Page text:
In these afterworlds, the souls continue the kind of occupations they would pursue if alive. They hunt, but the animals they kill are of species unknown to us, as can be seen from the bones which the ghosts neglected to burn. These are the fossil Pleistocene remains, “Bones of the Underground Game,” that we find in the frozen silts. Thus, on the south bank of the Yukon, about thirty miles below Tanana, near the boneyards or Palisades, Jette` noted a great collection of mammoth tusks and other fossil bones, which the Indians called “the cutbank of the Na-radenilna”—‘souls awaiting reincarnation.’ The bank there has since caved away.
The human soul is not only immortal but sexless, according to the Koyukon, so that the soul of a man may return in the body of a girl. People may recognize the returned soul by birthmarks or character traits retained from its former incarnation. Reincarnation may or may not be connected with giving the name of a long—dead relative to the new baby.
The Ingalik believe that a person has three parts: a body, a soul (or shadow denayeg), and breath or speech, the last becoming a kind of ghost that inhabits the graveyard after death. The soul might go to one of four afterworlds, depending on the manner of death, but it is uncertain whether the denayeg was ever reincarnated, for each baby was said to receive its own new soul.
Death and Funeral Ceremonies
Death, and the ceremonies associated with it, forms the central social and religious events in the lives of the natives.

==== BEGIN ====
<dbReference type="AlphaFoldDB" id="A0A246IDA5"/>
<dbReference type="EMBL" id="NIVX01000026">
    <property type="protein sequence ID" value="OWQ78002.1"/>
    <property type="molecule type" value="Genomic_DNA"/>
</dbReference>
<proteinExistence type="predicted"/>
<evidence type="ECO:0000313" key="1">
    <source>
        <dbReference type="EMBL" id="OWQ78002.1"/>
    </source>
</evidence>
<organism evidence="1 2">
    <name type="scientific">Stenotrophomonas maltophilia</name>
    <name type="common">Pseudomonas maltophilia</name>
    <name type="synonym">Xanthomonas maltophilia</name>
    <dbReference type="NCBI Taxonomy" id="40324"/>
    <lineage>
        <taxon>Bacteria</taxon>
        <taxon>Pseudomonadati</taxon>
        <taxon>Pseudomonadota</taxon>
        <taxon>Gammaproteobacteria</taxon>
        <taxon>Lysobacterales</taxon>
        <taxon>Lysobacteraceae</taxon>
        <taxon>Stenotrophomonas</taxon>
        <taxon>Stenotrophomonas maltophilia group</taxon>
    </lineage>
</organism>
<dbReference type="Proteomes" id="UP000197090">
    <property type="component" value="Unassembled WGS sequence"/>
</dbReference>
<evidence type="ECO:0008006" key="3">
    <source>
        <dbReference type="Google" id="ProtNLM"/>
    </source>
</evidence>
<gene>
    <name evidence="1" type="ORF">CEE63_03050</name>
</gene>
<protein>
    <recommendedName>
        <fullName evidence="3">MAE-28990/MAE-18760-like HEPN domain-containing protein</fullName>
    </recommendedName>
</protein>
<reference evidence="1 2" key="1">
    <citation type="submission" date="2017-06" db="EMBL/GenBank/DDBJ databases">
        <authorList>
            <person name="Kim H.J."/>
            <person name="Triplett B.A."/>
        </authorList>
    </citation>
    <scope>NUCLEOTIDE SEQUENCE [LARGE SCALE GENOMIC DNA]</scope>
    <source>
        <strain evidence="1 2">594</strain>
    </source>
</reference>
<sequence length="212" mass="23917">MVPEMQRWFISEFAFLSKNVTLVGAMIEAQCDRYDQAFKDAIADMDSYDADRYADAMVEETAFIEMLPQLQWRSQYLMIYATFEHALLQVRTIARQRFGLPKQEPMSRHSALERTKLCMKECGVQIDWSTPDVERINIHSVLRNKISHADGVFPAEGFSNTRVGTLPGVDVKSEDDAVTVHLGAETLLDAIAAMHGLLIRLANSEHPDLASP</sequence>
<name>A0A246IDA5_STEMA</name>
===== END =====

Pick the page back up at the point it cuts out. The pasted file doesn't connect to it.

All the Dena believed that the soul (ghost) of the recently deceased is dangerous to those who have been close to it in life, for it may try to take a relative or friend with it on the journey to the Land of the Dead. For this reason, the Koyukon used to carry a dying person outdoors, and, after the death, would build a fire in front of the door, or would ring the dwelling with a line of charcoal, barriers which the ghost could not cross. Next morning, while the women and children in the settlement stayed indoors, the men would try to ‘run the ghost out of town’ and start it on its way upriver. While the close relatives and members of the deceased’s clan mourned, members of another clan took charge of the body, washing and dressing it in the clothing saved for that purpose. Grease was put on the hands of the corpse before they were encased in mitten to prevent the ghost from seizing another soul. It is reported that the Dena individual who was dying would claim that he or she had been warned by an omen, and accepting the inevitable, would even cheerfully anticipate lying in a fine coffin and wearing new clothing, articles which caring relatives would place where the invalid could see them.